Story: Adele Forrest and Davina Flaherty
Healthy eating has been on the menu at the Furnival as part of a new cookery course hosted by Laila Wragg.
The ten week course focuses on healthy eating around Middle Eastern foods; this covers Pakistani, Indian, Palestinian and even Mediterranean dishes. Laila hopes the course will teach her students that you can still eat well whilst being true to your culture. Laila said: “All the hints I give modify Middle Eastern food for healthy eating. For example we don’t use butter at all, we use a lot of fresh vegetables and salads are very important.”
Her students have been learning how to cook side dishes, mains and desserts but most importantly how to cook rice well. Laila added: “It is very important for our meals, never boil it, we wash it with warm water so all the carbohydrates are gone. All English students just boil rice so it is new to them.”
Inspiration for her recipes comes from her parents and being the eldest daughter Laila had to learn to cook from an early age and so would copy their cooking technique.
Azad Hamo, 35, travels from Barnsley to attend the course and has been impressing relatives with what he has learnt. He said: “So many things I didn’t know, I do the dishes the next day in my house for my family, they love it. One day I hope to be a chef.”
Julia Shergold, 42, of Pitsmoor, heard about the course through a friend, she said: “The sessions are great, not too complicated. I love spicy food and it’s good to find out which spices to put in dishes.” Mrs Shergold intends to try out her new cooking skills on her family, especially her daughter.
She added: “Laila’s recipe book is a great help too, it has great pictures, easy to follow recipes and helpful hints as you go along.”
At the end of the course the students will be presented with a certificate. The mayor will be there to congratulate them and will also be sampling the buffet of English and Arabic food that they will be creating.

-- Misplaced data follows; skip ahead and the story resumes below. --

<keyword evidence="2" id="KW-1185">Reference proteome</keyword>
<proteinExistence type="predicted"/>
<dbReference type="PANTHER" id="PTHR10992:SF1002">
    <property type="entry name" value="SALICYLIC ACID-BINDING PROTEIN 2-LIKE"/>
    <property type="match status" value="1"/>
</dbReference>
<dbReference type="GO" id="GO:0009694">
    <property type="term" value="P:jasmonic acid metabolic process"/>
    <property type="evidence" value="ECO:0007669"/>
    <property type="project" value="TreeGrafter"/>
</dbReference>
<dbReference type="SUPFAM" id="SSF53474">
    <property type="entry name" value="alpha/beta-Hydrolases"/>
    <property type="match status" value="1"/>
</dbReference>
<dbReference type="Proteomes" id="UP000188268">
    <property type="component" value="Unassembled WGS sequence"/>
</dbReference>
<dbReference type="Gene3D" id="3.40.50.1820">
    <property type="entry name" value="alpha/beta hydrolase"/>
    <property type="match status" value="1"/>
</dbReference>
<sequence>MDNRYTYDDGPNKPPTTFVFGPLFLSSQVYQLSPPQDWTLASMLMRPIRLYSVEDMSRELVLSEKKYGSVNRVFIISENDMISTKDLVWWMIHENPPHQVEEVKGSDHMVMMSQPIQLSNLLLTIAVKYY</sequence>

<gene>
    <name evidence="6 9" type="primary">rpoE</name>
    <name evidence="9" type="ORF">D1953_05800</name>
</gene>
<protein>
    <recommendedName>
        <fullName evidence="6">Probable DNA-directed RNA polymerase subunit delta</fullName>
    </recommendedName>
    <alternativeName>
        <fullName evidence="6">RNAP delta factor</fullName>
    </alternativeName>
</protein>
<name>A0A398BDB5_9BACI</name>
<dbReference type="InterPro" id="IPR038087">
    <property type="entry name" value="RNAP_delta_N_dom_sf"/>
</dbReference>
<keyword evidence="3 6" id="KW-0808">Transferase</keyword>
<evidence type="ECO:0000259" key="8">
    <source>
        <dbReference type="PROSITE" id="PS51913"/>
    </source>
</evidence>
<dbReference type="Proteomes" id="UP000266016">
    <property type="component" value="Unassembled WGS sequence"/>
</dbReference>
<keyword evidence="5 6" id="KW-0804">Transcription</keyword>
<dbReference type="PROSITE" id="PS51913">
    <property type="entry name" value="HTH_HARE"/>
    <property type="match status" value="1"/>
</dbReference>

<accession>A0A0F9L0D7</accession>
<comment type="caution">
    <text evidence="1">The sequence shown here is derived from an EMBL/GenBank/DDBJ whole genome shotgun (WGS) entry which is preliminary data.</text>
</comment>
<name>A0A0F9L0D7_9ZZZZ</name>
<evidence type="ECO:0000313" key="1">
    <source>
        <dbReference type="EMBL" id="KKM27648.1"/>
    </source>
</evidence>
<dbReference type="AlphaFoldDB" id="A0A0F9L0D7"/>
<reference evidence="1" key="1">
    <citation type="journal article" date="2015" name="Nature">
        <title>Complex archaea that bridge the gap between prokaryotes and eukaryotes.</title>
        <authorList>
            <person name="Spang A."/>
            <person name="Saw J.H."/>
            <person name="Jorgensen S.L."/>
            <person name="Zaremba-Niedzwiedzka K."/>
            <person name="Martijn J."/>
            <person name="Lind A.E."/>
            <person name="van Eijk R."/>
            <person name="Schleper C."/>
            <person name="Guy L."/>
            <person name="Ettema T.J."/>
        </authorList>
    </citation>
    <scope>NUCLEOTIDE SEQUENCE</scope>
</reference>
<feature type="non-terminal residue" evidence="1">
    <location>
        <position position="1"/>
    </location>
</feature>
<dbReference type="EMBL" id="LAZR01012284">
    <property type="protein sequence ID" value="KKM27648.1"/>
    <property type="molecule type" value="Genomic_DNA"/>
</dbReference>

The presentation took place on Monday, 12 November 6-8pm.
As the popularity of the healthy eating sessions continues, Laila is hoping to turn the Furnival into a café for all nationalities. The idea is that people in the community can come together to experience and enjoy Arabic, Afro-Caribbean, Palestine, and English foods.
If you are interested in learning Laila’s recipes, her book, “Healthy Eating the Middle Eastern way” is available to lend and buy at Burngreave library for £3.
The Furnival also offers help and advice for young people with a free programme by MEND. This is for 7-13 year olds and encourages young people to become fitter, healthier and happier.
It runs Monday 5-7pm and Saturday 11-1pm. To register call 0114 249 1626 or visit http://www.mendprogramme.org for more information.
With the success of projects like these, The Furnival are currently trying to get more projects started that focus on health and well being. This includes ideas for an ethnic minorities lunch club for elderly residents and lottery funding is also needed if plans for a Wellbeing Consortium are successful.
Robin Vaughn-Williams, 32, finance administrator said: “The idea around this is to get referrals from GP’s, for example if someone has heart problems or are obese they can be referred to the Consortium for help.”
It is not just health the Furnival can help with; they also work closely with the education authorities to help keep young people in schooling with the Cellar Space project.
This was set up by Di Lee in 1998 and runs on weekdays for children who have been suspended from secondary schools. The Cellar Space offers children who attend the opportunity to work towards the ASDAN awards, which are equivalent qualifications to GCSEs. There are three tutors for 30 children who teach literacy, numeracy and ICT skills, as well as practical skills such as cookery.
Funding for the Cellar Space has been helped by the Henry Smith Foundation and also from local schools who back their work wholeheartedly.
A new addition to the Cellar Space is the newly refurbished art therapy room. This is an area where the young people can enjoy using art as a form of expression. It is designed for children who find it difficult to verbalise their problems and so they can instead release their thoughts and feelings through art and design.
Projects which encourage young people to use their hands and imagination have proved successful and so now the Cellar Space have put in a bid to introduce a Craft Design Technology teacher.
They are also in search of a new caretaker to help maintain the building, and with all these new projects in the pipeline it seems like an exciting time to be part of The Furnival team.